Took a similar long boat (but with comfier chairs and canopy) from Rurrenabaque to our jungle camp 3 hours up river. Once we arrived we had a twenty minute walk carrying the supplies through the jungle to get to camp, we all got there soaking wet with sweat.
Camp was okay - just a bit muddy from all the rain they had suffered in the four nights. We managed to get a two bed hut, the only small downside was that they failed to change the sheets from the last three day group and so the prospect of sleeping on sweaty sheets was not one to look forward to!!
We went on three hour walk after lunch and saw a howler monkey, footprints of an ocelot, a gum tree that holds poisonous liquid and a plant that the natives used to extract a red dye from. It was extremely muddy and wet due to the recent rain - the company only had provided three sets of wellies, which meant the guide had to carry those without wellies across two rivers that were otherwise impossible to cross (we didn't have wellies).
After a game of 'Jungle Speed' and dinner we went on a night walk, using our torches to light the way. Every 10 minutes or so the guide stopped and turned out our lights to be engulfed by the pitch darkness of the jungle and the noises of the animals. We had hopes of seeing a big cat or large animal but to no avail, apparently the water drives them to higher ground for a more comfortably nights kip!
Fortunately there aren't as many mosquitoes in the jungle due to a lesser amount of water so the evening was a lot more bearable, although as extra protection we had invested 70 pence each in second hand white shirts as mozzies don't like bright colours.
Another muddy, wet walk after lunch in which we saw a couple of macaws, a dead pig, and a red brocket deer running away from us. At one point the guide started running and waving his arms like a mad man. Helen was following behind him and suddenly cried out as some flying insect started injecting its poison into her arm. The insects were on a tree that the guide had just ran past. He just stood there though and watched not bothering to tell us what he had just ran away from. We all backed away from the tree and found a different route, no thanks to the guide.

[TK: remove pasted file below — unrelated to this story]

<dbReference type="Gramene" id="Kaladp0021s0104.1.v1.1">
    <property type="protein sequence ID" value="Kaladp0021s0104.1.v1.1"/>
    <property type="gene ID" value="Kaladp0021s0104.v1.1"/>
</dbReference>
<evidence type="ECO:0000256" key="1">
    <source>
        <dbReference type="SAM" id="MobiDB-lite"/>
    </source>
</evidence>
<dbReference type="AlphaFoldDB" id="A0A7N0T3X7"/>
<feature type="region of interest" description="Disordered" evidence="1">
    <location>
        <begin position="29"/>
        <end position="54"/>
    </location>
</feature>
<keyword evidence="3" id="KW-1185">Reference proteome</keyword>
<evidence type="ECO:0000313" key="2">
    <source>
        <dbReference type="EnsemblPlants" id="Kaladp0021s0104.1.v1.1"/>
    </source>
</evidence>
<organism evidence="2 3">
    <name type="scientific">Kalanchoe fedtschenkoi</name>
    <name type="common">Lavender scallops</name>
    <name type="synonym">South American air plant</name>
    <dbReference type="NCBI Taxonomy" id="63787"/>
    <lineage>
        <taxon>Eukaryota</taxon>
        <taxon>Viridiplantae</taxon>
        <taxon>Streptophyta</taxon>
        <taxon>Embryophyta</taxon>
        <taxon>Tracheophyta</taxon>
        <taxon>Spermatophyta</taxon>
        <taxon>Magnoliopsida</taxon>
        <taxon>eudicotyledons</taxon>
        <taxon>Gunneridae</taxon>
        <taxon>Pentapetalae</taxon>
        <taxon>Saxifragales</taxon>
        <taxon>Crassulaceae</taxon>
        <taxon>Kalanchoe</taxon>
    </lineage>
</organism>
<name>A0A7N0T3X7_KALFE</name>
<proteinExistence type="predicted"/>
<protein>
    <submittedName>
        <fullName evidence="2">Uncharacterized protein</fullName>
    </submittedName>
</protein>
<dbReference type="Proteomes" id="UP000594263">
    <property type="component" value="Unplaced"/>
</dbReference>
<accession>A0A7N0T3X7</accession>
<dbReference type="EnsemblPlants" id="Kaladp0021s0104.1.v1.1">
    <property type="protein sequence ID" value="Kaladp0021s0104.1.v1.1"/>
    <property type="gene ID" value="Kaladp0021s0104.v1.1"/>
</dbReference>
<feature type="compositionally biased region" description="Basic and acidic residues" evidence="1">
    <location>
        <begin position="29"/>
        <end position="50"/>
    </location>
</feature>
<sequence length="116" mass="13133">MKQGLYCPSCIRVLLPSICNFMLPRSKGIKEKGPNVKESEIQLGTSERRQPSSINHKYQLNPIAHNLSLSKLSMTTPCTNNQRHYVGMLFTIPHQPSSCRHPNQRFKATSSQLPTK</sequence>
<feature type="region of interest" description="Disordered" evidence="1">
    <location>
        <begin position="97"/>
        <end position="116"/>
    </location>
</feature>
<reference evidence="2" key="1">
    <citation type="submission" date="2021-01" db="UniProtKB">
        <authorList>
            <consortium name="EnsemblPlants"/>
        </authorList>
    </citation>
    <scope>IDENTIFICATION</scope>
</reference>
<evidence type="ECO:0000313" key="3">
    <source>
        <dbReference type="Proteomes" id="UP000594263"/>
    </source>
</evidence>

Found a vine over a river and had a swing on it to live out Tarzan fantasies.
Whilst dinner was been prepared we made jewellery (rings) from the nuts of fruit found at the camp. After lunch we opted to leave and head back to Rurrenabaque rather than stay a second night. The walks were proving tough going, with all the water that had fallen and we felt we weren't going to see much more than we had already seen. The two French women, Mike and Brigitte took the same decision. Arrived back in Rurrenabaque that afternoon and got our flight changed to a day earlier. Got a hot shower to scrub out all the dirt, insect repellent and sun cream before hitting Camilla's and mosquito bar again. Discovered the cocktail Mojito - which we instantly liked and will be making when we return (Rum, soda water, limes, mint, sugar, and ice).
During the night we heard thunderous rain outside and woke up to discover our flight had been cancelled due to a wet landing strip. After much chasing up at the airline office we learnt our flight was not going to happen until the next day. We checked back into our hostel and spent the day relaxing on the balcony that had a nice breeze on it.
Money was a little tight as the bank was shut (it was Sunday) but we got by without any drinks on the night.
It rained again during that night but not as bad as the previous one. We arrived at the flight office at 6.45am to find out that yet again the flight was delayed for the same reasons but they were hopeful of getting flights out once the ground dried. After much waiting and checking of the flight lists to make sure we were one of the first out, we were told we would be leaving on the 11.30am flight.
The 11.30am flight arrived on time and we were on our way back to La Paz. The plane was a little smaller than the one we had flown in on and the air was a little more turbulent which led to a flight that was somewhat more scarier - but on the whole not too bad.